We want to own companies that beneﬁt from creative destruction. Good businesses that are constantly adapting to their changing environment and es-tablish a decided competitive advantage will generate strong returns for their shareholders over a long period of time. We search industries throughout the world to ﬁnd those companies that are transforming the terms of competition in their ﬁeld. The forces of creative destruction in capitalism are not only the engine of economic growth; they also generate unparalleled investment oppor-tunities for astute investors.
1. From Joseph A. Schumpeter, History of Economic Analysis, edited from a manuscript by Elizabeth Boody Schumpeter (New York: Oxford Uni-versity Press, 1963).
In this chapter, we extend the basic neoclassical model to include a government sector that demands some fraction of the economy’s output for some purpose that we view as being determined exogenously by political factors. Note that this chapter does not constitute a theory of government. Rather, the theory developed here is designed to explain how the economy reacts to any given (exogenous) change in a government’s desire to tax and spend. We continue to work with a static model, so that the government must balance its budget on a period-by-period basis (i.e., the government may not run surpluses or deﬁcits). The issue of deﬁcit-ﬁnance will be addressed in a later chapter when we have the tools to investigate dynamic decision-making.
3.2 Government Purchases
Assume that the government sector ‘demands’ g units of output, where g is exogenous. There are two ways of viewing the production of output destined for the government sector. The ﬁrst way is to suppose that all output y is produced by the private sector and that the government sector purchases the output it desires g from the private sector. The second way is to suppose that the government produces the output it needs by employing workers (public sector workers). If the government has access to the same technology as the private sector, then either approach will yield identical results.
Before proceeding further, we need to ask the question: What is g used for? In reality, government purchases are directed toward a wide variety of uses, including: bureaucratic services, in-kind transfers (e.g., school lunch programs, health-careservices), militaryexpenditures, and outrighttheft(politicians lining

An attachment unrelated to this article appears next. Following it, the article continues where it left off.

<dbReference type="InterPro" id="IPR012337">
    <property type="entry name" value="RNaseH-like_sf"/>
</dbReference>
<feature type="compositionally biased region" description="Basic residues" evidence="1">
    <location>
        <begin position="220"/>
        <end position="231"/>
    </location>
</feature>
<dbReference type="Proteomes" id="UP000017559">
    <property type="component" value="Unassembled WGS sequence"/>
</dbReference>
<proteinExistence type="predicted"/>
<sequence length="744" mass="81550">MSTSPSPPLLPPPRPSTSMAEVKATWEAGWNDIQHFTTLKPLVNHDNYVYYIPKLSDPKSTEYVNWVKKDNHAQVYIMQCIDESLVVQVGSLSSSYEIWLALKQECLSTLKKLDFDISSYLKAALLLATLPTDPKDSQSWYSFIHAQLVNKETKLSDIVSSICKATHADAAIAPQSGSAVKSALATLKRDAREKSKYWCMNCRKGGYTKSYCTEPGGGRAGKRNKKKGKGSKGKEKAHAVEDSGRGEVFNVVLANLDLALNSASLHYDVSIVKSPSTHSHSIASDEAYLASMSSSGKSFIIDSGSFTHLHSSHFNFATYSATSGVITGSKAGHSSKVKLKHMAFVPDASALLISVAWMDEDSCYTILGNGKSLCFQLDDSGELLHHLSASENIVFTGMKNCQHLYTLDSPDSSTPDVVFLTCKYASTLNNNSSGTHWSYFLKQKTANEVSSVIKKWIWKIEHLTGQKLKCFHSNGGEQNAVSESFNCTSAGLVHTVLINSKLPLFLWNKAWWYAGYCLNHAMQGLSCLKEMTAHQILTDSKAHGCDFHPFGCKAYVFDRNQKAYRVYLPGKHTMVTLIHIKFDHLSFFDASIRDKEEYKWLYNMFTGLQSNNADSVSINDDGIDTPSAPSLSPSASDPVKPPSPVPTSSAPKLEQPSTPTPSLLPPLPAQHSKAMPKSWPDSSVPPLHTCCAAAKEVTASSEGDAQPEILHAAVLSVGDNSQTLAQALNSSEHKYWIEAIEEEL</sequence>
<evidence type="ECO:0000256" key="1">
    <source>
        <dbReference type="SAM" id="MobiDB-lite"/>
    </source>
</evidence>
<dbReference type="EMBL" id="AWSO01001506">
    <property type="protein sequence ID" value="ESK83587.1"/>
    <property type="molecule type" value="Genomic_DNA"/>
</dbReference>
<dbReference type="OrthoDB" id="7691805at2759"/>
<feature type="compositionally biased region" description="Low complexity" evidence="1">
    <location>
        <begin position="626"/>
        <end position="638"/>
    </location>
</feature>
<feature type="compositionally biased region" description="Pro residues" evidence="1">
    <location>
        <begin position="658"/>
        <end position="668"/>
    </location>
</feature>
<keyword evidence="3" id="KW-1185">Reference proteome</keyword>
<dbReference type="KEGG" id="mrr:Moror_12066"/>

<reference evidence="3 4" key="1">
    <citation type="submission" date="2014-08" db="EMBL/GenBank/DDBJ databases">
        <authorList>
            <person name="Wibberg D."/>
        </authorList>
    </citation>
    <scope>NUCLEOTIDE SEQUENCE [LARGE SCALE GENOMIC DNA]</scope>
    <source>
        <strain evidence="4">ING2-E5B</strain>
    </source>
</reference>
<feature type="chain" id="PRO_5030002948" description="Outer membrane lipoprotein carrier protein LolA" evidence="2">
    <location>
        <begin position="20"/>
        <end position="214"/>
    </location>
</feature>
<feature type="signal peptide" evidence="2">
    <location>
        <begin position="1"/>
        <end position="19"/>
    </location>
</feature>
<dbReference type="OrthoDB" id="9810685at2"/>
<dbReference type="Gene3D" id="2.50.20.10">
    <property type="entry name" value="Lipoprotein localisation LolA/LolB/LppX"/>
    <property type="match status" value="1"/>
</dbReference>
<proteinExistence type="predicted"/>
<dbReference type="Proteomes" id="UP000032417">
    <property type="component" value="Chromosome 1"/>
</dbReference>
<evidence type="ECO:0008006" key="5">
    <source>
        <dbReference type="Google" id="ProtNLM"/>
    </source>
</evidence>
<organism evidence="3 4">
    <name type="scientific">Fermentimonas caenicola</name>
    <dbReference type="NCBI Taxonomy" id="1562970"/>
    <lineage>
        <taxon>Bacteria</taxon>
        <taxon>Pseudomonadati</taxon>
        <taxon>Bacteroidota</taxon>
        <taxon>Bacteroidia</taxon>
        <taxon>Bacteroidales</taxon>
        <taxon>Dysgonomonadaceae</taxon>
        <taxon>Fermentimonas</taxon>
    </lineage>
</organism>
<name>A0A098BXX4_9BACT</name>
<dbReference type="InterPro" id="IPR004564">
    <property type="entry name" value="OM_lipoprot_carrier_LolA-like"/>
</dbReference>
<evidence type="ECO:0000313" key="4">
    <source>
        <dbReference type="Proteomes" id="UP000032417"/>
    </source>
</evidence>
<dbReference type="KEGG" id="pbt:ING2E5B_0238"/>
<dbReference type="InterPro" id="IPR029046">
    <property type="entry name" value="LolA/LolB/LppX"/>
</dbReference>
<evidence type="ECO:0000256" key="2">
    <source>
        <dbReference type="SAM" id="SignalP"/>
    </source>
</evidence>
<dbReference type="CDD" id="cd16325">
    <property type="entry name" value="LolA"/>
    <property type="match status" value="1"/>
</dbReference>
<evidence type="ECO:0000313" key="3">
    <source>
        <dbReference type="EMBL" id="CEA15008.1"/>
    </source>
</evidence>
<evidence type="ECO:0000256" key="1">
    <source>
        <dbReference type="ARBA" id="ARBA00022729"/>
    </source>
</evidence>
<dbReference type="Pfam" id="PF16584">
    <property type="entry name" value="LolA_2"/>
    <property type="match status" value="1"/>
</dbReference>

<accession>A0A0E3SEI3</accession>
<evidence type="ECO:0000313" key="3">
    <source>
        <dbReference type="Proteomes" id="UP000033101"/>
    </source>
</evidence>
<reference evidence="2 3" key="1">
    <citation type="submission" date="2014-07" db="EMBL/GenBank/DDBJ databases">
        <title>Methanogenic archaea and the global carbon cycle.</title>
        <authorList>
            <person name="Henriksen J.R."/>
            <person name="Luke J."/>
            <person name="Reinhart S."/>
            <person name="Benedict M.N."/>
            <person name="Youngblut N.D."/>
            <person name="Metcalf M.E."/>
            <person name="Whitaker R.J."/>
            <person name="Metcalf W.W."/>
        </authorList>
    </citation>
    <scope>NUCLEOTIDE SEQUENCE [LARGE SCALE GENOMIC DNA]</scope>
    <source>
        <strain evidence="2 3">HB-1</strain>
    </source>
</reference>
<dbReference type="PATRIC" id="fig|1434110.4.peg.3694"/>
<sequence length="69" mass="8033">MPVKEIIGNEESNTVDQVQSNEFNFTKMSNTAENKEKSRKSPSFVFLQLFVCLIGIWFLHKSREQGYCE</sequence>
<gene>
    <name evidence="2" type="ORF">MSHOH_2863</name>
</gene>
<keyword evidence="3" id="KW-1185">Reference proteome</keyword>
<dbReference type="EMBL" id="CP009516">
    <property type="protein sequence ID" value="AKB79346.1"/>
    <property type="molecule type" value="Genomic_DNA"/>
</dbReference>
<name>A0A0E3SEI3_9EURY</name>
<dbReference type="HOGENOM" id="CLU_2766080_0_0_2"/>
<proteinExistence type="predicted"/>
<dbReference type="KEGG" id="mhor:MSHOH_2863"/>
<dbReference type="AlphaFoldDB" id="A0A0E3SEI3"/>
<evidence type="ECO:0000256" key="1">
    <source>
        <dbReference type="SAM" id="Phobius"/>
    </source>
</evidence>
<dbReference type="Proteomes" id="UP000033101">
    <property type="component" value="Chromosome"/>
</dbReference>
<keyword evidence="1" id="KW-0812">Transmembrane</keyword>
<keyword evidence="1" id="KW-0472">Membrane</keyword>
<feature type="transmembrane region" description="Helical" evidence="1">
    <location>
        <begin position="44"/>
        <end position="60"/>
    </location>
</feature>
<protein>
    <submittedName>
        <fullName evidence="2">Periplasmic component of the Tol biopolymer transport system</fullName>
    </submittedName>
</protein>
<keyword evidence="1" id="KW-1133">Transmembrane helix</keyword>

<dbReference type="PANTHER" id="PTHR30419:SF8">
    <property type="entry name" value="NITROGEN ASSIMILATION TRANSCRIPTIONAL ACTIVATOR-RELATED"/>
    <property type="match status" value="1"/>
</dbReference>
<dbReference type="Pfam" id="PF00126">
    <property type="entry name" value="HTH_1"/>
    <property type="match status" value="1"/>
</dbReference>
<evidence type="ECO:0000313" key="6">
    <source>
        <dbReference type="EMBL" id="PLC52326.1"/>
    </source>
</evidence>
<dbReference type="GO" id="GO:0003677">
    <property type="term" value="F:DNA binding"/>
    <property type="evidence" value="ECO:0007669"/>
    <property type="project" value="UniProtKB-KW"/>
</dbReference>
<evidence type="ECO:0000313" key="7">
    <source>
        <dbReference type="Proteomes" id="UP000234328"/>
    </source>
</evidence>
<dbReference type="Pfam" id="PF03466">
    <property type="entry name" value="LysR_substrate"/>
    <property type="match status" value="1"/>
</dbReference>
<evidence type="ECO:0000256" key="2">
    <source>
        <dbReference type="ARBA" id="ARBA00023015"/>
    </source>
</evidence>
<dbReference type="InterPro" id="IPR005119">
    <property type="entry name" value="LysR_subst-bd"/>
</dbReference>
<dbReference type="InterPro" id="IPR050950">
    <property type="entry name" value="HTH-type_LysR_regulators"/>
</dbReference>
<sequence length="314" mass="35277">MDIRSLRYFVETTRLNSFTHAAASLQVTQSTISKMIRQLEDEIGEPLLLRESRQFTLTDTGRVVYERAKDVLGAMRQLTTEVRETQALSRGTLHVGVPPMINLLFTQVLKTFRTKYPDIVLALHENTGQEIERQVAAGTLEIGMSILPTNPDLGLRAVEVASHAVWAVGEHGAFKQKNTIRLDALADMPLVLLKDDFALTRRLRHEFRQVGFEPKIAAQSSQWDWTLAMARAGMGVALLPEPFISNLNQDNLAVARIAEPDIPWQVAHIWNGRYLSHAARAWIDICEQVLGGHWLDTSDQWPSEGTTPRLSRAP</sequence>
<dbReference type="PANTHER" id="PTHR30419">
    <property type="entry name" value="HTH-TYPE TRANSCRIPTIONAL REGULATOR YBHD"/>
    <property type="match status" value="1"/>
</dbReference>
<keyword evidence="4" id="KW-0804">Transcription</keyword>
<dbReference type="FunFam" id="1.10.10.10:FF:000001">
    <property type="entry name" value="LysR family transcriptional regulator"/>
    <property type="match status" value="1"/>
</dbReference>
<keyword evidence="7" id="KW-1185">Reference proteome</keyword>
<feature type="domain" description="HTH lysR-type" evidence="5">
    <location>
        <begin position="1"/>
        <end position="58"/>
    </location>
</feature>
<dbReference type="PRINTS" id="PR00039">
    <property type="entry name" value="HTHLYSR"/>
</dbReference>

56 CHAPTER 3. FISCAL POLICY
their own pockets). For some types of expenditures (e.g., those expenditures that are distributed free of charge to the general population), it would make sense to think of households viewing g as a close substitute for goods and services that they might otherwise purchase from the private sector. In this case, one could model preferences as:
In this case, output that is purchased from the private sector and output that is supplied by the government are viewed as perfect substitutes by the household (e.g., as is likely the case with school lunch programs). If the school lunches sup-plied by the government do not exactly correspond to the lunches that parents would pack for their kids on their own, then might instead specify u(c+ λg,l), with λ ≤ 1. According to this speciﬁcation, one unit of government supplied out-put is equivalent to λ units of privately purchased output as far as the household is concerned.
Alternatively, government expenditures may be allocated toward uses that do not have very close substitutes in the way of market goods; e.g., military ex-penditures or a national space program. In this case, one might more reasonably model preferences as:
where λ ≥ 0 and v is an increasing and concave function. According to this speciﬁcation, households may value a national space program not for material reasons but for ‘psychic’ reasons (e.g., national pride). On the other hand, if households do not value such expenditures at all (e.g., if g is used to build a king’s castle, or used to ﬁnance an unpopular war), then one could specify λ = 0.
In what follows, we will adopt the latter speciﬁcation of preferences (3.2) for the case in which λ = 0. As it turns out, the model’s predictions for economic behavior will continue to hold even for the case in which λ > 0 (the only thing that would change is the prediction for economic welfare). On the other hand, the model’s predictions concerning behavior will generally diﬀer if we adopt the speciﬁcation (3.1).
3.2.1 Lump-Sum Taxes
Suppose that government spending is ﬁnanced with a lump-sum tax τ. A lump-sum tax is a tax that is placed on individuals that does not vary with the level of their economic activity. For this reason, it is also sometimes called a ‘head tax.’ Lump-sum taxes are not that common in reality, but for our purposes, it serves as a useful benchmark. The key restriction on government behavior is given by the government budget constraint (GBC), which in this case takes the form:
τ = g. (3.3)
As it turns out, in our model, the government ﬁscal policy will have no eﬀect on the equilibrium wage or proﬁts; i.e., (w∗,d∗) = (z,0). In general, this result